“Last December, according to multiple sources, [D.C. Mayor Adrian] Fenty kicked a trash can, slammed a door, and screamed, “I’m the fucking mayor,” after learning that some much-hated New Jersey Avenue NW billboards were being removed without his being present for a photo-op.”
Four years ago, then-Councilmember Adrian Fenty swept into the mayor’s office promising to take on the city’s biggest problems: an education system that was failing the city’s most disadvantaged youth; crime that, while lower than its 1990s peak, was still stubbornly high; and a city bureaucracy still weighed down by incompetence and entropy.
Big tasks demand big action, and big action is almost always divisive. It is not for the faint, and it is not for one who would be popular before effective. But, the work had to be done, and it is getting done. That is why V+V is endorsing Adrian Fenty for another term as the mayor of the District of Columbia.
Unfortunately for the mayor, personality has become a major component of this race. Were it based on results alone, he might win in a landslide, but his characteristic aloofness, irrationally protecting the privacy of his travels, proneness to outbursts, and famous aversion to taking advice has haunted him enough that, were polls to be a judge, he may not win reelection. He has also—either through recalcitrance, naivete, or by simply not paying attention—tripped into silly, and sometimes unsubstantiated scandals, such as refusing to share with the city council baseball tickets, donating a fire truck to the Dominican Republic, or engaging in cronyism by awarding contracts to personal friends or political allies.
We are, of course, concerned about these flaws, and they would be a major hindrance to our support for the mayor if they indeed interfered with the governance of the city. But, they have fed into an almost paranoia regarding the future of the city, and fears that Fenty’s policies may favor the few over the many. His top opponent, City Council Chair Vince Gray, has pounced on this fear, who has made at-best vague policy proposals but seems to be running solely on a platform of “One City.” When Gray met with the Washington Examiner editorial board, he mentioned, “Politically, I think he sees his base as over there, and he wants to maintain his base….That is not to suggest anyone’s a racist.” It’s a shame that Vince Gray, a dedicated and personable public servant, would stoop to such cynicism.
Again, we would be concerned if Fenty’s personality flaws, obvious as they are, overshadowed his results in the almost four years he has served as mayor, but they have not and should not. One would hope he was elected to bring results, and he has performed. Education is, by far, the most important issue facing this city, and Fenty has handled it masterfully and confidently. As promised, he mirrored New York City’s proved successful approach of bringing the school system under the purview of the mayor’s office and appointed a chancellor to push for and oversee progress. He appointed Michelle Rhee, young but experienced in urban education, who brought common sense to a school system that had for decades been a warehouse of inept teachers and principals and a stubborn bureaucracy. It was not a pretty process—firing teachers and closing schools never would be—but it has brought results. The proficiency rate of D.C.’s public school students in math has increased 17% since 2007, and 45% in reading.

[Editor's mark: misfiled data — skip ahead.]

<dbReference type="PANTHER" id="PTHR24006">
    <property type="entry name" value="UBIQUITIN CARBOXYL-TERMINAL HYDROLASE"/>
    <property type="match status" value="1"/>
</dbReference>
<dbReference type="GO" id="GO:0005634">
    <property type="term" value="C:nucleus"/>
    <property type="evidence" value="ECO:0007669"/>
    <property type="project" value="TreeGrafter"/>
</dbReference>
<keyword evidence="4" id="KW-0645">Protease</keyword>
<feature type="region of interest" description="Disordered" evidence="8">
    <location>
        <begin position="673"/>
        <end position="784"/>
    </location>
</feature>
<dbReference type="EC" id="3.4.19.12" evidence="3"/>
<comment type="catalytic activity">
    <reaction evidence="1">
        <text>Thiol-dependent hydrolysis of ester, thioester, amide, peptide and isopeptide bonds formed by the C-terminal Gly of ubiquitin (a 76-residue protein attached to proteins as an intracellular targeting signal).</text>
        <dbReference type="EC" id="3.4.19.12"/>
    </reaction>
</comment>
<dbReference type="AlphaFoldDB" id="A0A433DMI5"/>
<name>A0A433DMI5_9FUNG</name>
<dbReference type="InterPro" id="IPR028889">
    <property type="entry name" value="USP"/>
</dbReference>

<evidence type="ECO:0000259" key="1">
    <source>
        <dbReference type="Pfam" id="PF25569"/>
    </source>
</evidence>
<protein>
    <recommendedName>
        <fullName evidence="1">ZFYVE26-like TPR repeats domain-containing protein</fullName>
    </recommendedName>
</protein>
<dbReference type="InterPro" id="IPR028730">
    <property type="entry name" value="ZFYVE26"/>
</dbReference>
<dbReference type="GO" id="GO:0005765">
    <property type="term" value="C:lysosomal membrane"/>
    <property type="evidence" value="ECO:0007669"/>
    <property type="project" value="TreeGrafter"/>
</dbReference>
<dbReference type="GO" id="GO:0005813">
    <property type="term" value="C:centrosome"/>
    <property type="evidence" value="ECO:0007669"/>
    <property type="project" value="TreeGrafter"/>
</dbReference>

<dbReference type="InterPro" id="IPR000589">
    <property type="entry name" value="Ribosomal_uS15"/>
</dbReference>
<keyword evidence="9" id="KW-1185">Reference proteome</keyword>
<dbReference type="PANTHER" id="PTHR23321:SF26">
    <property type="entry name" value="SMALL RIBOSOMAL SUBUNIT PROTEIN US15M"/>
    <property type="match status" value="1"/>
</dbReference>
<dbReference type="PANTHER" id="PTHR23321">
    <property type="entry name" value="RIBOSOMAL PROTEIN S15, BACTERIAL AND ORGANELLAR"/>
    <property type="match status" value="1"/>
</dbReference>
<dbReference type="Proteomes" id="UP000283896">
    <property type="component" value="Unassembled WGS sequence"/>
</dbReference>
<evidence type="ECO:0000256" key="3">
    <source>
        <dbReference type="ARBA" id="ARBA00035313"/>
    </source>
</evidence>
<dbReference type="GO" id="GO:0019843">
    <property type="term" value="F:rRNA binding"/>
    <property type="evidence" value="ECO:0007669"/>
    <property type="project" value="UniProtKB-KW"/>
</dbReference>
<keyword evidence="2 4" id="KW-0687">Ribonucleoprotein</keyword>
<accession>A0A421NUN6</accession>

A better education system is vital to the growth, vitality, economy of this city. It also is a major component of any push to lower crime, another success story for the Fenty administration. Fenty appointed Cathy Lanier, an improbable candidate, to lead the Metropolitan Police Department, and she has proven herself an excellent, if not inspired choice. Crime has dropped incredibly, which may or may not be the total credit to the police department, but the fact that the police department is closing three out of four cases—far and above the national average—absolutely is.
People are moving back into the city, and the population has exploded in the past decade (and not just because President Obama made D.C. “cool”). Instead of this new influx of residents overwhelming the city’s bureaucracy, the city’s various departments have been upturned and now work significantly more efficiently than before. It should be noted, in particular, Fenty’s inspired choice of Gabe Klein to run the city’s Department of Transportation. Klein, a businessman who formerly worked for Zipcar, smartly brought business acumen and strategy to a department that sorely needed it. While some could castigate his push for bicycle lanes or Circulator buses, these have resulted in less congestion on the city’s roads. The roll-out strategies, which favored action over community input, may be unpopular, but they have resulted in lanes being built all over the city efficiently and effectively.
The job is not by any means completed, but his second-term priorities are clear. He wants to continue fixing schools, which, while improving, are still substandard in many cases. He wants to fix the multitude of problems in public housing. However, the results that Fenty has fought for and won so far show that he is deserving of a second term, and give us hope for what he could accomplish.